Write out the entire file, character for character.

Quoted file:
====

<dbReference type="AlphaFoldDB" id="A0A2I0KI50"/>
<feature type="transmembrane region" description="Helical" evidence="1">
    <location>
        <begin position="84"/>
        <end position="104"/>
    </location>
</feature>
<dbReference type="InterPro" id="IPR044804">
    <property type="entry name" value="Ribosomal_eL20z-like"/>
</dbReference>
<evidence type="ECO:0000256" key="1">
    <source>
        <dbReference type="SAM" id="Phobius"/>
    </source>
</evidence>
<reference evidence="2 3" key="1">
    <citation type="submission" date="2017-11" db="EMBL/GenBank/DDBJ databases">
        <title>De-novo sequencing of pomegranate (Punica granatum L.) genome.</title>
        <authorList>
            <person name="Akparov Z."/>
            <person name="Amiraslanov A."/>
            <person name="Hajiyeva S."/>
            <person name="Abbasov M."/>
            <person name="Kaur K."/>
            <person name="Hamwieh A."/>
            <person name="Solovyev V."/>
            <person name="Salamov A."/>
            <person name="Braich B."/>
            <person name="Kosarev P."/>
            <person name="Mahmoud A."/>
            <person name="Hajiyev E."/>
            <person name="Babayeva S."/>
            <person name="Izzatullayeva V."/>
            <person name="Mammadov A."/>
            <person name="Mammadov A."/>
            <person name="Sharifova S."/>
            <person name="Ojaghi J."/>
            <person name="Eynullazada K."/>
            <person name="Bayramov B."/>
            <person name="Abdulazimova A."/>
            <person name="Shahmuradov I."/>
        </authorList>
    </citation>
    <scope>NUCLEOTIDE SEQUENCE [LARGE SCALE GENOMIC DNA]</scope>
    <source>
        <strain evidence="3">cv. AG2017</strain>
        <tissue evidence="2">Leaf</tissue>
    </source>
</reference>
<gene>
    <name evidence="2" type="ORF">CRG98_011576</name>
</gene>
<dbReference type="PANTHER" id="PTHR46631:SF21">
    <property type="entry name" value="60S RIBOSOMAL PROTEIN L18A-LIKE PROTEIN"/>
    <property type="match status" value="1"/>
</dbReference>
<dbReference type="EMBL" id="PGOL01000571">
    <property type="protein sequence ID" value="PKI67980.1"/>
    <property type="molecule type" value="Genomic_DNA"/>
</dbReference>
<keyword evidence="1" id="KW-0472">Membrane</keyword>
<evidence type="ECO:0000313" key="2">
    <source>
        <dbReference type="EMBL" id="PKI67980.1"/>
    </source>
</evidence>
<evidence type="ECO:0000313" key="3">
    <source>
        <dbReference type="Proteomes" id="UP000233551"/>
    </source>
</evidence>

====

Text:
<dbReference type="AlphaFoldDB" id="A0A2I0KI50"/>
<feature type="transmembrane region" description="Helical" evidence="1">
    <location>
        <begin position="84"/>
        <end position="104"/>
    </location>
</feature>
<dbReference type="InterPro" id="IPR044804">
    <property type="entry name" value="Ribosomal_eL20z-like"/>
</dbReference>
<evidence type="ECO:0000256" key="1">
    <source>
        <dbReference type="SAM" id="Phobius"/>
    </source>
</evidence>
<reference evidence="2 3" key="1">
    <citation type="submission" date="2017-11" db="EMBL/GenBank/DDBJ databases">
        <title>De-novo sequencing of pomegranate (Punica granatum L.) genome.</title>
        <authorList>
            <person name="Akparov Z."/>
            <person name="Amiraslanov A."/>
            <person name="Hajiyeva S."/>
            <person name="Abbasov M."/>
            <person name="Kaur K."/>
            <person name="Hamwieh A."/>
            <person name="Solovyev V."/>
            <person name="Salamov A."/>
            <person name="Braich B."/>
            <person name="Kosarev P."/>
            <person name="Mahmoud A."/>
            <person name="Hajiyev E."/>
            <person name="Babayeva S."/>
            <person name="Izzatullayeva V."/>
            <person name="Mammadov A."/>
            <person name="Mammadov A."/>
            <person name="Sharifova S."/>
            <person name="Ojaghi J."/>
            <person name="Eynullazada K."/>
            <person name="Bayramov B."/>
            <person name="Abdulazimova A."/>
            <person name="Shahmuradov I."/>
        </authorList>
    </citation>
    <scope>NUCLEOTIDE SEQUENCE [LARGE SCALE GENOMIC DNA]</scope>
    <source>
        <strain evidence="3">cv. AG2017</strain>
        <tissue evidence="2">Leaf</tissue>
    </source>
</reference>
<gene>
    <name evidence="2" type="ORF">CRG98_011576</name>
</gene>
<dbReference type="PANTHER" id="PTHR46631:SF21">
    <property type="entry name" value="60S RIBOSOMAL PROTEIN L18A-LIKE PROTEIN"/>
    <property type="match status" value="1"/>
</dbReference>
<dbReference type="EMBL" id="PGOL01000571">
    <property type="protein sequence ID" value="PKI67980.1"/>
    <property type="molecule type" value="Genomic_DNA"/>
</dbReference>
<keyword evidence="1" id="KW-0472">Membrane</keyword>
<evidence type="ECO:0000313" key="2">
    <source>
        <dbReference type="EMBL" id="PKI67980.1"/>
    </source>
</evidence>
<evidence type="ECO:0000313" key="3">
    <source>
        <dbReference type="Proteomes" id="UP000233551"/>
    </source>
</evidence>